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The Guns at Last Light: The War in Western Europe, 1944-1945 (Liberation Trilogy)

1 rating: 5.0
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"[An] extraordinary accomplishment. This is a beautifully written, moving account of one of the most bittersweet chapters in modern history… The details build a stunning and precise account of major movements—from Normandy to Paris, from … see full wiki

1 review about The Guns at Last Light: The War in Western...

End of the trilogy

  • Apr 9, 2013
Rating:
+5
In my humble opinion, the three volumes of the Liberation Trilogy are the best source for the average reader to learn all about the American involvement in the European heater of World War II. I read the first two books avidly, and could hardly wait until this one was available. Now I know that the wait was well worth it, and I closed the book at the end with a sigh of contentment.

In this volume the author gives a straightforward account of the war from D-Day until the German surrender, and he does it clearly, and with some almost poetic language. This book does not whitewash the many missteps and bungles that happened to prolong the war and cost the American armed forces many more casualties than might have been necessary. We see the main personalities on both sides of the fight, with all their good and bad points. Eisenhower comes through as a very grounded leader who kept a somewhat shaky alliance together, despite annoyances from Field Marshal Montgomery and the very poorly hidden disdain for him shown by DeGaulle and the French forces.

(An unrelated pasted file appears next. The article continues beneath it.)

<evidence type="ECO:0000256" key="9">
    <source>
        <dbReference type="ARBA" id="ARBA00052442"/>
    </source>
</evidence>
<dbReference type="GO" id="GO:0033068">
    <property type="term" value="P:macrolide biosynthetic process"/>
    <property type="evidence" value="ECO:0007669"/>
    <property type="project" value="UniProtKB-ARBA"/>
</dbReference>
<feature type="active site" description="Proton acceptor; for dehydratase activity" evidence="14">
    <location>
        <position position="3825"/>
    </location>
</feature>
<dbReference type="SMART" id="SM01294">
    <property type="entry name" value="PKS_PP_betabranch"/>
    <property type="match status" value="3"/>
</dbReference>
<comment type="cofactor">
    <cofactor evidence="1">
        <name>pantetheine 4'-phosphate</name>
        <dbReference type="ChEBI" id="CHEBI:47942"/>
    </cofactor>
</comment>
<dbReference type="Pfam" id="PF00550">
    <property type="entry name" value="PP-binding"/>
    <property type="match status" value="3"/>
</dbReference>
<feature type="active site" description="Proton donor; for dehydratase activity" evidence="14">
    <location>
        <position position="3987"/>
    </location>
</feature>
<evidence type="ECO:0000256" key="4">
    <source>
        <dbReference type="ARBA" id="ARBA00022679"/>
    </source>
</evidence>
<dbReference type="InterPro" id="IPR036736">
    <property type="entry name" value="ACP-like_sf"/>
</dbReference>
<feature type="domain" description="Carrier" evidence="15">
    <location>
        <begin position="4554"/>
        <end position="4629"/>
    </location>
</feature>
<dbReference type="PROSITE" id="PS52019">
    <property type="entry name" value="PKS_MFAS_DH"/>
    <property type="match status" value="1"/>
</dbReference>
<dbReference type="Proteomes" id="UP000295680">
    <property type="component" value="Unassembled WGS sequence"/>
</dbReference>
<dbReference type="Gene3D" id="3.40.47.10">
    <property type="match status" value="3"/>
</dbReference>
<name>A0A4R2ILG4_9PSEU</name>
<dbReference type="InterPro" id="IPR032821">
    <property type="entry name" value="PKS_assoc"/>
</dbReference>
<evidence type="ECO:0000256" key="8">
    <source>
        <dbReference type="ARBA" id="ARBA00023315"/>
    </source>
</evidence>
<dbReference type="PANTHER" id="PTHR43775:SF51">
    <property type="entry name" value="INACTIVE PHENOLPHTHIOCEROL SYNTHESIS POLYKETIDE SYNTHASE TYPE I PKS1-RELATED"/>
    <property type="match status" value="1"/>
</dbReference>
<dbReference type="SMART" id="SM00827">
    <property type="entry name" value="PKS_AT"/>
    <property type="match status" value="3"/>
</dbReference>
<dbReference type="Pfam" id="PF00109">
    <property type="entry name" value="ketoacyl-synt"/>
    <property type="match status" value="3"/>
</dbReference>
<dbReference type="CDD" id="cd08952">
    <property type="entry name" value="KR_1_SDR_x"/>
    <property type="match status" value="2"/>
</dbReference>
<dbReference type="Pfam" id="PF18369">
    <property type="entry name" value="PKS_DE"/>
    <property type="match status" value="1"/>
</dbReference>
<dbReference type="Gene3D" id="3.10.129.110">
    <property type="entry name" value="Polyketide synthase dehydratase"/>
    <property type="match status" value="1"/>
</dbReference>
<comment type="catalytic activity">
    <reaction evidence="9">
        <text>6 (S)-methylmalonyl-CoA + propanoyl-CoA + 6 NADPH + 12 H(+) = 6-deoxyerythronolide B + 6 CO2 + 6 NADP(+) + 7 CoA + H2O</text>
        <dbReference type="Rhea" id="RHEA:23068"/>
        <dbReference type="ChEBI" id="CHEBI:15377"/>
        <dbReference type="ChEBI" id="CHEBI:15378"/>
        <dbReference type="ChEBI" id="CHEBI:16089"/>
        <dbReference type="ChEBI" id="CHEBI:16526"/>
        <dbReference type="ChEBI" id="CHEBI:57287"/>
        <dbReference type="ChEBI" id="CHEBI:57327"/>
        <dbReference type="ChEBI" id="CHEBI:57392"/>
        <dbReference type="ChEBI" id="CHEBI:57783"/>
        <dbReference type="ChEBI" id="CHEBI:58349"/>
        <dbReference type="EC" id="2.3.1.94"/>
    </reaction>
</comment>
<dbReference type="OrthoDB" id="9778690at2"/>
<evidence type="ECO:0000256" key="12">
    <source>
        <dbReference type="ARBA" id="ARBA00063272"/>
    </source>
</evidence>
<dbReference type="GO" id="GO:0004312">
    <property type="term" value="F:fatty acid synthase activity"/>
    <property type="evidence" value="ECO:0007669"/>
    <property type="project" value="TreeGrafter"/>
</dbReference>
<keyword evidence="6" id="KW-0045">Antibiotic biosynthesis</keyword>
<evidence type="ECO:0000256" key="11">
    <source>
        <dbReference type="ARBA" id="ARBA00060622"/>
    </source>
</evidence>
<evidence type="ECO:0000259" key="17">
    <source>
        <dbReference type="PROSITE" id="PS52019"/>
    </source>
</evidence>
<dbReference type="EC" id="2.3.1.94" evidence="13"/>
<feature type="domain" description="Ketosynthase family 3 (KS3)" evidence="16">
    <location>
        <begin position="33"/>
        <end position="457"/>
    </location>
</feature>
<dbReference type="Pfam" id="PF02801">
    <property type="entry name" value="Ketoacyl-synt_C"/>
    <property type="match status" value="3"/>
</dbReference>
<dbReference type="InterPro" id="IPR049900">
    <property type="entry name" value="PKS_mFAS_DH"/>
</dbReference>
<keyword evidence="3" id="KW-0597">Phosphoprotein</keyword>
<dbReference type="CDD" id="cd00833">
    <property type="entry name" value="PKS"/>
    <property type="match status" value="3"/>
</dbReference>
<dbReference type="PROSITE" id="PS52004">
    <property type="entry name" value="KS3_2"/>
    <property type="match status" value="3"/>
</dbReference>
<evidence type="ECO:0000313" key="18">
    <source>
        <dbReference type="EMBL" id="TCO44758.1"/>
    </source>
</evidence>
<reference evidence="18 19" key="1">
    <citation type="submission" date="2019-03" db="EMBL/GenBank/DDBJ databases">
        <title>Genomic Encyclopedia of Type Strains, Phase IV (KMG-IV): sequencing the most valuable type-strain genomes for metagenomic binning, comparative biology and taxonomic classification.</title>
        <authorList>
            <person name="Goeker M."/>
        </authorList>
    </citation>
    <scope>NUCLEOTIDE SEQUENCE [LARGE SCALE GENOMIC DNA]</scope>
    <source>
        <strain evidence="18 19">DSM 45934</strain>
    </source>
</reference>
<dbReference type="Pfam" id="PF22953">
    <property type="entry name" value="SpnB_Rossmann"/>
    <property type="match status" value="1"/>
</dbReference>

My father landed with the first troops in North Africa in 1942 and served all the way until the end. He was wounded five times and had the tank destroyer he drove destroyed at the Kasserine Pass, but he survived it. He served under Patton from the landing at the south of France until that army ended in Eastern Europe. My father in law was a navigator on a B-24, and he survived flack, fighters, and other assorted dangers. Reading these books I often marvel at the good luck they had to make it until the end of the war, when so many around them did not.

I cannot recommend all three of the books in this trilogy too much, and I urge those who are interested in that war to take the time to read them. The language alone will mesmerize you, and I found myself tearing up when I read the last paragraph, as did my wife when I read it to her. We can never thank these brave men and women enough for the sacrifices they made and the hardships they faced, to bring us a different world from the one envisioned by the Axis powers.

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